It brings you closer to your food while also standing up to huge companies. These days, the great majority of Americans are completely divorced from their food. Everything we consume has been prepared, frozen, and microwaved. And the multinational businesses who produce all of our “food” make billions of dollars because we don’t know how to cook and don’t want to spend the time to do so.

Learn to make a loaf of bread to fight back against the corporate behemoths. It’s very pleasant not just to the senses, but also to the soul.

Let’s move on to the fundamental components and supplies required, followed by a handful of recipes.   

Required Ingredients

The components for making bread are really basic, and you’re nearly certain to have the bulk of what you’ll need on hand.

Yeast. Yeast is the live creature that causes your bread dough to rise and provides those delightful air bubbles in the crumb; without it, your bread would be flatbread or tortilla-like. There’s a lot of science behind yeast and what it does in bread (and beer! ), so if you’re searching for a solid explanation, go no further than Red Star’s resource library. However, for our purposes, simply know that you’ll need it, and there are two forms of yeast often available in supermarkets:

  • Active Dry — yeast that is dry, granular in texture, and requires proofing — that is, it must be activated by mixing it with lukewarm (approximately 110° F) water (beware: if the water is too hot, it will kill your yeast). The dry ingredients are then added to the water/yeast solution.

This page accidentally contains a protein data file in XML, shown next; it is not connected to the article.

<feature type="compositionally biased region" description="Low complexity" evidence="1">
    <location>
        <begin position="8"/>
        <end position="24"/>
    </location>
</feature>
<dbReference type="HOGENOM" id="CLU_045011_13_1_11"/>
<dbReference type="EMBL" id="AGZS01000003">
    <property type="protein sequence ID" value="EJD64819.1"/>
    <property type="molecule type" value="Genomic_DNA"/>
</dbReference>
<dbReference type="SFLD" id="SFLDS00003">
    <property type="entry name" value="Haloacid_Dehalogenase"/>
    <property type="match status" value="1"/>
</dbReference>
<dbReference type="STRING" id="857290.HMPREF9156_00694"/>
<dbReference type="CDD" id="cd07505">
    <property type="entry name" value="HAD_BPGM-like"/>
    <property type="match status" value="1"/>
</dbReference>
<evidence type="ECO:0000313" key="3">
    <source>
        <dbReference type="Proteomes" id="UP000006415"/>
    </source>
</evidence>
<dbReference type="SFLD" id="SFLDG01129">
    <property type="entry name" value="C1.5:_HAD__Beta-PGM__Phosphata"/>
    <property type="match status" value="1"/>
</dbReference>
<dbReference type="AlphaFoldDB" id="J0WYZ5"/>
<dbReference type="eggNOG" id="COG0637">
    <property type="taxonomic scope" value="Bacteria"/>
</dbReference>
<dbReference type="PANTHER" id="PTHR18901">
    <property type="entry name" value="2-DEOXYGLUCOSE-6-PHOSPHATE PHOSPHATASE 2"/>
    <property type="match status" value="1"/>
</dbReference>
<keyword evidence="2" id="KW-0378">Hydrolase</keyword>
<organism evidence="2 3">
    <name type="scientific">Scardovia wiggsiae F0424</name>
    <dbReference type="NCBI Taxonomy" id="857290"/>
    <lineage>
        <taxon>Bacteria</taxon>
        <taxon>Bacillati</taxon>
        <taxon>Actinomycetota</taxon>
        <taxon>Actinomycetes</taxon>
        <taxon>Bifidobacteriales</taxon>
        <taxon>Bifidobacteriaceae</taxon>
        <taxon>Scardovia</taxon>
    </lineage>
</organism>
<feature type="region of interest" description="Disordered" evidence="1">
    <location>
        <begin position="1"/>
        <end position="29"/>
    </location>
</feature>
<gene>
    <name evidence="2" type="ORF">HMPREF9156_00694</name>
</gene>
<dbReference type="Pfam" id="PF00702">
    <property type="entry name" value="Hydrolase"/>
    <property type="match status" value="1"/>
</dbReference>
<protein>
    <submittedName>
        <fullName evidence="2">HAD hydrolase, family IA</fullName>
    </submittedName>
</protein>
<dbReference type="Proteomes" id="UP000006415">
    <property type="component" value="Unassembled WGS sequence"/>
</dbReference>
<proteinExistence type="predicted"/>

• Instant/Rapid Rise — Instant yeast has a finer consistency than “active dry” yeast and doesn’t need to be proofed before use; it may be mixed in with your dry ingredients right away. “Rapid rise” yeast is a kind of instant yeast that has enzymes added to help the dough rise more quickly.

Other types of yeast exist, such as fresh and sourdough starter, but the aforementioned two are all a beginner baker needs to know. Both types of yeast come in packets or jars; if you intend on baking regularly, it’s worth investing in a jar so you can divide out just what you need (you won’t always need a packet-ful).

So, which yeast should you choose? While each variety will give your breads somewhat different results, and some bakers swear for active dry, they’re mostly interchangeable. Instant dough has the benefit of not having to be proofed, and it helps your dough rise quicker (potentially saving 10-20 minutes of time). As a result, I like immediate. Simply choose one kind, become comfortable with it, and make it your go-to.

Flour. While any all-purpose (white) flour would do, there are a few things to keep in mind when purchasing flour for bread.

  • Whole Wheat – whole wheat flour gives your bread more solidity, sweetness, and health advantages. Many folks just prefer the flavor of whole wheat bread over white bread. However, when a recipe asks for white flour, you can’t simply use the same quantity of whole wheat flour. Without adjusting the loaf’s preparation processes, using 100 percent whole wheat flour would result in a brick of bread since its qualities don’t allow for the same fluffiness. Because whole wheat flour often accounts for 20-40% of total flour, I suggest using it only when a recipe expressly asks for it rather than freestyling.